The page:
The famous "Corn Cob" buildings (aka Marina City) were the site of a scene in Steve McQueen's movie, The Hunter, where during a car chase in the garage of the building, his character pushes a bad guy's car over the railing and into the Chicago River. There have been reports that people once had a Frisbee tossing competition between the two buildings.

The historical Route 66 began at the Chicago Art Institute. Virtually all railroads once ran through Chicago. According to our guide, "You have a better chance of getting away with murder in Chicago than with being governor and not being convicted of corruption.  "Six Illinois governors have been charged with crimes during or after their governorships; four were convicted."

The Marx brothers grew up on the South Side of Chicago and lived there until they moved out onto a farm to avoid the draft in World War I.

We have been repeatedly impressed by the friendliness of people in Chicago: People would stop and ask if we needed directions, if we stared at our map too long. Cars--other than taxi cabs--rarely honked. Hotel personnel would smile and ask, sincerely, if they could help. Our hotel was $167 a night, including the only free downtown hotel parking in Chicago--we felt smug when our guide mentioned a "bargain" hotel for $250 a night with tiny rooms and horrible beds.  Our room is quite large, and we love the location--we can walk (and walk) to any central location.

Total tab for five days and nights in Chicago: $1324. This is just under $266 per day. I shudder to think what it must run folks who travel less austerely than we do.

We are torn between nostalgia for the familiar and an urge for the foreign and strange. As often as not, we are homesick most for the places we have never known.  ~ Carson McCullers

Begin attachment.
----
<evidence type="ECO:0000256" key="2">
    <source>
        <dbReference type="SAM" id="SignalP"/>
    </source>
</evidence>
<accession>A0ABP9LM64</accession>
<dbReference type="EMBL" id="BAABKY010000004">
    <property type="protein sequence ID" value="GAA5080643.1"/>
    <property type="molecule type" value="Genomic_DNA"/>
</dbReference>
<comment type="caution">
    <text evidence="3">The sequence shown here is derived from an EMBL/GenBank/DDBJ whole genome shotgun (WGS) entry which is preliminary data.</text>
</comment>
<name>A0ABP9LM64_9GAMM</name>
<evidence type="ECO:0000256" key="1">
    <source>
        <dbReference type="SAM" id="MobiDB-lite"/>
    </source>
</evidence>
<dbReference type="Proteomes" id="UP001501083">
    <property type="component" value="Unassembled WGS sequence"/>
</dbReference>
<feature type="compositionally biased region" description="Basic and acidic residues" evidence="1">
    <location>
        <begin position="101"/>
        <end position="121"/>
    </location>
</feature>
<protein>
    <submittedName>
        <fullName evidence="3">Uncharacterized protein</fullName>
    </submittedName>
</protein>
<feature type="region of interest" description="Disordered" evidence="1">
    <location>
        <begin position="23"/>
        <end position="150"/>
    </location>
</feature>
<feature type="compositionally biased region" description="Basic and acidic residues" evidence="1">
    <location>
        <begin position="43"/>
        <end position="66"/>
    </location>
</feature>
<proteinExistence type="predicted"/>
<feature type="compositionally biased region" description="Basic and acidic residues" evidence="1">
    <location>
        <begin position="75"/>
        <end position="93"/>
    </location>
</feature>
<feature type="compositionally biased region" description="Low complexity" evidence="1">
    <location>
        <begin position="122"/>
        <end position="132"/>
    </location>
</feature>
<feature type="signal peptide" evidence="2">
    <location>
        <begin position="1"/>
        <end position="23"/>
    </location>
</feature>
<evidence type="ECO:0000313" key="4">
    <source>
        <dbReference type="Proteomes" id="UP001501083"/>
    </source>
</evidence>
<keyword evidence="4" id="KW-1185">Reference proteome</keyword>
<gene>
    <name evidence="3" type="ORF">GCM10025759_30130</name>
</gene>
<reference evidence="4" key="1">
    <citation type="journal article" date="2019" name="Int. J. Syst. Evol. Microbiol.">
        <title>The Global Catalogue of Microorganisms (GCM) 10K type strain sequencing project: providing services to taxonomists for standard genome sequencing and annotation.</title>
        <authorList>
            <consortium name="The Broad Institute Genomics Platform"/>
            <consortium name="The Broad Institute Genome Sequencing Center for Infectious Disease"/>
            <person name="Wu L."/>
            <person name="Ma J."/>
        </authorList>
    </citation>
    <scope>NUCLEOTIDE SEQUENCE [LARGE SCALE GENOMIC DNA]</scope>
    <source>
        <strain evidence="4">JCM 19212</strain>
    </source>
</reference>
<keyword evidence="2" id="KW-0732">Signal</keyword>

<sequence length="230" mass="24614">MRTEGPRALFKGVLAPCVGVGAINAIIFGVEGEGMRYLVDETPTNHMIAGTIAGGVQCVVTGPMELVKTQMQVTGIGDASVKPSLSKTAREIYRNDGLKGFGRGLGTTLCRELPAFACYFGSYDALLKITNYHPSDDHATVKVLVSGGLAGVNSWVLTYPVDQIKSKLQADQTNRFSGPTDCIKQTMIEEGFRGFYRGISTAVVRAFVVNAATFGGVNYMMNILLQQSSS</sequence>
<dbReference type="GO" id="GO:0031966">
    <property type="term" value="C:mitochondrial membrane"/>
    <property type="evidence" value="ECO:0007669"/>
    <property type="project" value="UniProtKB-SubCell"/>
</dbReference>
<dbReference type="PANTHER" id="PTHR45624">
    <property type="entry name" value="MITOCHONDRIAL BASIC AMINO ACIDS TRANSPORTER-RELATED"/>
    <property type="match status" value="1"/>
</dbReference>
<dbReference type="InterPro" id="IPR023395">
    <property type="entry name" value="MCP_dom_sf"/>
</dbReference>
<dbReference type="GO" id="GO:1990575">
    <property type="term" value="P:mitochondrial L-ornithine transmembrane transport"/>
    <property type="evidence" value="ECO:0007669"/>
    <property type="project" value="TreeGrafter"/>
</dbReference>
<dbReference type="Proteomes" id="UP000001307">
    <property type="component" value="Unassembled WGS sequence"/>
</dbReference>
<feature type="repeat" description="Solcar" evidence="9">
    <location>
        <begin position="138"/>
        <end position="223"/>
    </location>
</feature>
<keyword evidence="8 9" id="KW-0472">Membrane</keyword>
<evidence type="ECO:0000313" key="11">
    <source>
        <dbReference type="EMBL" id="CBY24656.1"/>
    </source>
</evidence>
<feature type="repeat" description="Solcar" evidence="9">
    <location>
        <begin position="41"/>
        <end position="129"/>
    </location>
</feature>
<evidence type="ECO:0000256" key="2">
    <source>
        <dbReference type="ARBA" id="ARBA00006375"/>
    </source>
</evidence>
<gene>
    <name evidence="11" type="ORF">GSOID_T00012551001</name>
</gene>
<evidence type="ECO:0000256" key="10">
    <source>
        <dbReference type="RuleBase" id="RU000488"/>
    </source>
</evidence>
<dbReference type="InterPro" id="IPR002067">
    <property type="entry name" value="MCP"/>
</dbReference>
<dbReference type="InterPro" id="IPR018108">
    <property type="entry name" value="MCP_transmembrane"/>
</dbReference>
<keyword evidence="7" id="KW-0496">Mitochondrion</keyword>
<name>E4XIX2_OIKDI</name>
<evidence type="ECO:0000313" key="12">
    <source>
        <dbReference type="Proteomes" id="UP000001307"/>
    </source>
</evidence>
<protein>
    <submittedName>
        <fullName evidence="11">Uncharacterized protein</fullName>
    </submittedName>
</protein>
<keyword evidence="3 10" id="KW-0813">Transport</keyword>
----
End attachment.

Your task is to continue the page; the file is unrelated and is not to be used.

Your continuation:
Wednesday, September 26, 2012

Art Walk in Chicago

By Claire

We're tired.  We've been going strong since Sunday and we'd love to slow down; but there is so much to see!  Our day began with a search for a UPS store.  My wonderful walking shoes had started squeaking so I did an online chat with Zappos, my favorite shoe store, and they emailed me a free shipping label and sent another pair to our hotel here in Chicago, all at no cost to me.  I received the new shoes, but needed to return the flawed pair.  With all our technology--iPhones, iPad and laptop, it's pretty easy to find things using the GPS maps.  I located a UPS store near Millennium Park, our first stop of the day.  However, nothing is ever really that simple, is it?  We walked several blocks, following the little blue bubble on the iPhone--which showed our location on the e-map.  We couldn't find any sign of a UPS store.  We finally walked into a CVS Pharmacy and they pointed across the street--not the street that is listed, but the cross street.  Turns out UPS was located inside a hotel and used its address; but the access was on a different street.  We were glad to get that chore taken care of. 

We walked over to the park to see the fountains.  I just marvel at all the wonderful things to see in this great city.  This is one of the Crown Fountains, where children can splash in the shallow water between giant faces projected on video screens. Her face moved, she smiled and then spit out water.

We've been planning a visit to the Art Institute of Chicago and wanted to get there early--to avoid crowds.  As it turns out, there just aren't any crowds this time of year.  We had American Gothic to ourselves.  I never knew that the man and woman posing for the artist, Grant Wood, were a dentist and the artist's sister.  It was an immediate sensation and has been parodied hundreds of times.

The Modern Wing was fantastic.  The light and air was really wonderful. The museum is a huge place; so even though we tried to have a plan, we kept retracing our steps.  I think we asked for help at least 6 times.  It's not an easy place to navigate.  I thoroughly enjoyed the Jeanne Gang architectural exhibit. She's the woman who designed the Aqua Building with the wave design and used a GPS to determine the proper alignment of the waves.  This is a close up of a section of the building.

In front of Marc Chagall's America Windows

Another view of the amazing Frank Gehry-designed Pritzker Music Pavillion.